Shaw’s suggestion is simple: While judges should not rely on presidential statements to determine the “ordinary interpretation” of a presidential directive, they can and should use these statements to evaluate constitutional claims in which intent is relevant. (P. 40.) The travel ban case provides an example of this framework. In that case, Shaw says, the Supreme Court should not have used President Trump’s tweets to determine the scope of the travel ban proclamation—to determine whether it extended to Lawful Permanent Residents, for example. But it was appropriate to use the statements as evidence of improper intent under the Establishment Clause. Indeed, for the constitutional question, Shaw says, the court “erred in not taking more seriously the president’s statements.” (P. 50.)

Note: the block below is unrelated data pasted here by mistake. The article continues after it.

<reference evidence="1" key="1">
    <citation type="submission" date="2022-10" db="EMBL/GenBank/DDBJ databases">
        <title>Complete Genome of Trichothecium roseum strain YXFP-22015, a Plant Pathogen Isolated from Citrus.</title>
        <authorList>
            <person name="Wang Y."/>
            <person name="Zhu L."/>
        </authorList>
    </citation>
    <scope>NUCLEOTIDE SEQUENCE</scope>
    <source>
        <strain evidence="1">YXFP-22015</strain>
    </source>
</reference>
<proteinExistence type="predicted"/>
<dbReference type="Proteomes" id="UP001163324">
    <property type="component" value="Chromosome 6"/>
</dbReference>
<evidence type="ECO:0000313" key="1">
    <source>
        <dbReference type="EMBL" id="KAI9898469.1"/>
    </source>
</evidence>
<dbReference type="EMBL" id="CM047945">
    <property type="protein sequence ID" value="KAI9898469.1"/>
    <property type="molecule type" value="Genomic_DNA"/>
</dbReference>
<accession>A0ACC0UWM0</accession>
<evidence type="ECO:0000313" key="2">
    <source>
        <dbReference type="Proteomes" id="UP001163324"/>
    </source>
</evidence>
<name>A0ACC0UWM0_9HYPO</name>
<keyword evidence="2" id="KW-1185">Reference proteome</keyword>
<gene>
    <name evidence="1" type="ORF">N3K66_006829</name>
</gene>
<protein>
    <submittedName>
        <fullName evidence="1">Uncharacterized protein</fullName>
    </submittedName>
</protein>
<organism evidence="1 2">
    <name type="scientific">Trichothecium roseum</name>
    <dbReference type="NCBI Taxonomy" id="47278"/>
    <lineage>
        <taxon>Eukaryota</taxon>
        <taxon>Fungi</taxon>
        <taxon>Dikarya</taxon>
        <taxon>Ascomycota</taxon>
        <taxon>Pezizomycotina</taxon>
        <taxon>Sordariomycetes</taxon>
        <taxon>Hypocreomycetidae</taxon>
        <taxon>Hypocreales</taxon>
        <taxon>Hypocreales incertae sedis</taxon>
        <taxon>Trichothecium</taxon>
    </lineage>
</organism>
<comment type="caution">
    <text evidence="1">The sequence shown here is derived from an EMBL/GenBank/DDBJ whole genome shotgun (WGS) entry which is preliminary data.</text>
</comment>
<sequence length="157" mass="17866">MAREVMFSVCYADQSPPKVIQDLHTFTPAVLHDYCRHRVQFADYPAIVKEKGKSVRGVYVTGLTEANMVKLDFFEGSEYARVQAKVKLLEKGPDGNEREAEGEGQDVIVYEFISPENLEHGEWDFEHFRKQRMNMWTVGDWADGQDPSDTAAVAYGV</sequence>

Why the distinction between constitutional cases and “ordinary ones?” In part, the difference is institutional. Generally, our constitutional system contemplates “some executive-branch secrecy.” Congress is bound by a “norm of transparency” to open its proceedings to the public—an obligation that is underscored by the constitutional requirement that each house “keep a journal of [its] proceedings.” Agencies are also required to be transparent and facilitate public participation, reflecting the longstanding concern that unelected decision-makers might become too powerful. Presidents, however, have never been constrained by these obligations. Instead, it is the political process that keeps the executive accountable. Furthermore, there are the practical considerations: Presidential statements are made on the fly, if not on the campaign trail. The amount of presidential speech available to litigants, combined with executive-branch secrecy, invites reviewing courts to cherry-pick presidential statements and misconstrue presidential actions.